Artist Ben Summers talks to TCP about documenting Tottenham in his latest exhibition
By Luchia Robinson
As Ben Summers sits at the coffee table in his flat, he cracks open some of the plastic cases piled upon it.
“These are oddly DVD cases that I just acquired and they’ve all become temporary palettes,” Ben says.
“I might only use one for a morning and then put it away, some I use over and over again. They’ve become these really strange objects- they’re just relics of certain points of certain paintings.”
The palettes are offshoots of Ben’s latest work, This Way For The Future.
The exhibition, which is currently on display at Bernie Grant Arts Centre, is all about Tottenham. It’s Ben’s interpretation of what’s been going on locally and also socially in London, since his move to Tottenham two years ago.
Most of the work in the new show was created in Ben’s fourth floor flat, which has internal studio space and a large set of windows, spanning the width of one of the walls.
The height and unobstructed view has played a big part in Ben’s creative process.
“I’ve basically spent about two years documenting the skies that happen. Some of them are just mind-blowing and I didn’t know what that would become when I started taking those images. It was just a hobby, looking at how the sky was changing seasonally,” said Ben.
This was just a starting point that would lead to each painting in This Way For The Future, having an associated Tottenham skyline attached to it.
The different skies act as mirrors to the ever changing cityscapes captured on Ben’s canvasses.
Ben sees his work as a subtle, political observation of people and places. It incorporates the beauty of nature in a way that allows him to reflect upon how he sees himself in relation to the environments he is a part of.
The figures in Ben’s paintings are of people he has documented via film, photography or sketches, through sittings and conversations. The imagery is then collaged and arranged from Ben’s viewpoint as a bystander, to look like processions of people.
“A lot [of the people] are from the local area- a lot from West Green Road or Seven Sisters Road, and then different areas again in London. [The paintings] are very London centric, but they could be anywhere really, because they’re fictitious com- positions, and I think that’s important,” said Ben.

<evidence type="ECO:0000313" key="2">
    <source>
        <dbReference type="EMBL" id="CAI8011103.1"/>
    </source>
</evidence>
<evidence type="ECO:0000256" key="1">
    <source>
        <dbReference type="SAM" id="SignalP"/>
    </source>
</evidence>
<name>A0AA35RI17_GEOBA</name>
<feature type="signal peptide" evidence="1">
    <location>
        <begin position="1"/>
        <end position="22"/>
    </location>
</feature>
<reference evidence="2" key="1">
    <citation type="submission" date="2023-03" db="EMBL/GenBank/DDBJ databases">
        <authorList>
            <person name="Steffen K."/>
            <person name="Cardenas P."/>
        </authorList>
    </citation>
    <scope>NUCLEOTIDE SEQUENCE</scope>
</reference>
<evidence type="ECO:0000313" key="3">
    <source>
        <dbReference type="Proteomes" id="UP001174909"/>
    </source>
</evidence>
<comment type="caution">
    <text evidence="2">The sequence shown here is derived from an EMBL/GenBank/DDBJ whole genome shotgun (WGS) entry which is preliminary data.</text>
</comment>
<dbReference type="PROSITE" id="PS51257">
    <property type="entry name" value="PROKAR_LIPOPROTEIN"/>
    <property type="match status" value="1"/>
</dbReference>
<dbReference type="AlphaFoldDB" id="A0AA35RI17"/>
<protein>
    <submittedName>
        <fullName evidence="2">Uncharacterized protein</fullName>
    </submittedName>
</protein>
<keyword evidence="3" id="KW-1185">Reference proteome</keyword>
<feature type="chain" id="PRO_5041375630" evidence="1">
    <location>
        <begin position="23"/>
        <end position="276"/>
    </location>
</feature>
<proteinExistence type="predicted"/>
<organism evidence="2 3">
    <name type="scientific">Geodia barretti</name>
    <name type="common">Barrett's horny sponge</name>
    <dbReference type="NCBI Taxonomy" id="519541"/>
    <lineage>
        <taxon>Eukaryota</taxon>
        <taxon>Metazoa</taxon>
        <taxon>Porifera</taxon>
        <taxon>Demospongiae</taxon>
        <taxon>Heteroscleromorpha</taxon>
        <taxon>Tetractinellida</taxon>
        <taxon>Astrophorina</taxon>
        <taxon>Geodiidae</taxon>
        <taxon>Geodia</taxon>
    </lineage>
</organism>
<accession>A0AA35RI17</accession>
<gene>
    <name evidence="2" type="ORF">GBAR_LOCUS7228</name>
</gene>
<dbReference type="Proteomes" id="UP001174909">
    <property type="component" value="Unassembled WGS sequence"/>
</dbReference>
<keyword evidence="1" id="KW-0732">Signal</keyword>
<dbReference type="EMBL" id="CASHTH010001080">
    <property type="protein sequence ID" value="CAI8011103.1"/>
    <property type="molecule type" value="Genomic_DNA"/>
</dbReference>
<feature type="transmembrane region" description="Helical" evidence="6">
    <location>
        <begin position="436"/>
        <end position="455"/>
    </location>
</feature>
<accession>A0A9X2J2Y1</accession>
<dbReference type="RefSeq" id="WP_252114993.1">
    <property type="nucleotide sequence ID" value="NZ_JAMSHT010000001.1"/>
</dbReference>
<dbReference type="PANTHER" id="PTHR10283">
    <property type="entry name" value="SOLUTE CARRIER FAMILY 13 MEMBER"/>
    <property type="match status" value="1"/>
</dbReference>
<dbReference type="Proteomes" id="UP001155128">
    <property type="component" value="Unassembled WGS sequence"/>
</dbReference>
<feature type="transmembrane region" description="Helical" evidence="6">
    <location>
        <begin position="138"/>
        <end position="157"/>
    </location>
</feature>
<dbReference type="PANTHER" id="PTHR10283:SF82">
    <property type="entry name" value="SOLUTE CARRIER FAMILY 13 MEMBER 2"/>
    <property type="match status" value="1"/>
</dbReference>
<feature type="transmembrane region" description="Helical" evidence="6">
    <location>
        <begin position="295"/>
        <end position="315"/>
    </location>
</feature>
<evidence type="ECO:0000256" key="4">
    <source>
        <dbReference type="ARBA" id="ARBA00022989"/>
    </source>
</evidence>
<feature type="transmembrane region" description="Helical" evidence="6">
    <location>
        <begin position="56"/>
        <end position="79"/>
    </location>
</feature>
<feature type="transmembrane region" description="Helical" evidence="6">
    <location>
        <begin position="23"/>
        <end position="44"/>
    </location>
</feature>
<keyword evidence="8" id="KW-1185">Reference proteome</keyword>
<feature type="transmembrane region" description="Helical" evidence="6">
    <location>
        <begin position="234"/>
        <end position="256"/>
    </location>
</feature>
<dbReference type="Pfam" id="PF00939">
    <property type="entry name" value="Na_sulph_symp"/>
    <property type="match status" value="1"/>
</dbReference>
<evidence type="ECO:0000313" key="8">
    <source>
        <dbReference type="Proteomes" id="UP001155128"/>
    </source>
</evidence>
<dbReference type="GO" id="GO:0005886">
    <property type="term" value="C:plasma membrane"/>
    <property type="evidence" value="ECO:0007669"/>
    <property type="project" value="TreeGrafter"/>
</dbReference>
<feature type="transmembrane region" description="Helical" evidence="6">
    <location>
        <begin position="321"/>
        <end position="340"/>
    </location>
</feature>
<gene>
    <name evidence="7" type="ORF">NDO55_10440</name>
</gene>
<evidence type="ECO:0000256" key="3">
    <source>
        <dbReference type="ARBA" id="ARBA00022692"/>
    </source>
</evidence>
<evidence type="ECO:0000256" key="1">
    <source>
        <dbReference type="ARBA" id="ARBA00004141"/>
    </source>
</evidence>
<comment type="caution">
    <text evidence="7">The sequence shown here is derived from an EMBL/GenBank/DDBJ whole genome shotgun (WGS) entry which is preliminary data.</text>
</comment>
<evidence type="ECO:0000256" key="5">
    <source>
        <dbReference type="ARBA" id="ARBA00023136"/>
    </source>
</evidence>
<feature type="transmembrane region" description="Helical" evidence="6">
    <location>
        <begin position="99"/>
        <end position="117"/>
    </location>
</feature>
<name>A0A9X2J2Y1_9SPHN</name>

He added,“I think if people looked at this work as a collection, they would be able to make the link between London, or a large capital city with an incredibly diverse make up, and link that directly to what’s happening post Brexit, post referendum.
Ultimately the title [This Way For The Future] points to having the discussion, ‘What do the next 2 or 3 years look like?’ They’re hopeful pieces for me because I’m generally an optimistic person, but there may be an uncertainty in there as well.”
And what is Tottenham likely to look like in the next few years?
Change is unfolding as we look out from Ben’s window. To the left stands a towering building, in the process of construction, and down on the right is a housing complex that wasn’t there three years ago.
“I think you can sense what’s happening immediately from walking down West Green Road, especially with new premises, new businesses opening up, not that anything is closing or being replaced… it’s hard to say,” said Ben.
“You don’t want the local aspect- the people who’ve lived here and the community to suffer as a result of renewed interest, and the associated development that comes with that and those changes.
If an area can hold on to both, and do it successfully without people being driven out, or suffering as a result, losing businesses and losing livelihoods– then fantastic!”
Ben adds: “I’m not a Londoner born and bred, I’ve lived here a long time, so in many ways although I feel like it’s my city, I know that my experience is different from someone that has maybe grown up in this area.”
This Way For The Future is the result of Ben observing the 500 square yards from his window, asking questions of the now and pondering ‘what’s next?’
By framing his thoughts within a wider societal setting, through the mediums of paint, installation and film, Ben hopes his work allows the audience to be reflective of their local areas, and to maybe scratch beneath the surface of our daily interactions in the city.